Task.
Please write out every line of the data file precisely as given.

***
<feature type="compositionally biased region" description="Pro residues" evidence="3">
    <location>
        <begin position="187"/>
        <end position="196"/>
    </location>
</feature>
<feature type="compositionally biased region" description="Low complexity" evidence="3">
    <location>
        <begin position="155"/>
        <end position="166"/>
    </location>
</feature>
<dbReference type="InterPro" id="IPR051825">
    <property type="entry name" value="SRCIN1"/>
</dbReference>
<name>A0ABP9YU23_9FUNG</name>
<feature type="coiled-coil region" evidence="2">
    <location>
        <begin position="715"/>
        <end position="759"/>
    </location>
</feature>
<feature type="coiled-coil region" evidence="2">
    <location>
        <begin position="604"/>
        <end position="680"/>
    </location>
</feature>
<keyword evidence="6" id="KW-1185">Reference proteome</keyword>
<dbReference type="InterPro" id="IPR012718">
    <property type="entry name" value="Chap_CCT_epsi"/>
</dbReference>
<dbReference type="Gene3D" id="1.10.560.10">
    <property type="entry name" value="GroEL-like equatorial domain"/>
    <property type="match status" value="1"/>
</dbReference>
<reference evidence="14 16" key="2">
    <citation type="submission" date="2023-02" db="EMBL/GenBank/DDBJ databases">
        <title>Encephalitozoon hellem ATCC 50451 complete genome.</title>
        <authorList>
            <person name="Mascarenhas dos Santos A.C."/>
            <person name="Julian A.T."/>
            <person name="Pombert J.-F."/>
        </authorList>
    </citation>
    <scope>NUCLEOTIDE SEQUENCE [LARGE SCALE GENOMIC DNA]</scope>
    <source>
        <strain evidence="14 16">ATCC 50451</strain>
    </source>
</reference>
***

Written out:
<feature type="compositionally biased region" description="Pro residues" evidence="3">
    <location>
        <begin position="187"/>
        <end position="196"/>
    </location>
</feature>
<feature type="compositionally biased region" description="Low complexity" evidence="3">
    <location>
        <begin position="155"/>
        <end position="166"/>
    </location>
</feature>
<dbReference type="InterPro" id="IPR051825">
    <property type="entry name" value="SRCIN1"/>
</dbReference>
<name>A0ABP9YU23_9FUNG</name>
<feature type="coiled-coil region" evidence="2">
    <location>
        <begin position="715"/>
        <end position="759"/>
    </location>
</feature>
<feature type="coiled-coil region" evidence="2">
    <location>
        <begin position="604"/>
        <end position="680"/>
    </location>
</feature>
<keyword evidence="6" id="KW-1185">Reference proteome</keyword>
<dbReference type="InterPro" id="IPR012718">
    <property type="entry name" value="Chap_CCT_epsi"/>
</dbReference>
<dbReference type="Gene3D" id="1.10.560.10">
    <property type="entry name" value="GroEL-like equatorial domain"/>
    <property type="match status" value="1"/>
</dbReference>
<reference evidence="14 16" key="2">
    <citation type="submission" date="2023-02" db="EMBL/GenBank/DDBJ databases">
        <title>Encephalitozoon hellem ATCC 50451 complete genome.</title>
        <authorList>
            <person name="Mascarenhas dos Santos A.C."/>
            <person name="Julian A.T."/>
            <person name="Pombert J.-F."/>
        </authorList>
    </citation>
    <scope>NUCLEOTIDE SEQUENCE [LARGE SCALE GENOMIC DNA]</scope>
    <source>
        <strain evidence="14 16">ATCC 50451</strain>
    </source>
</reference>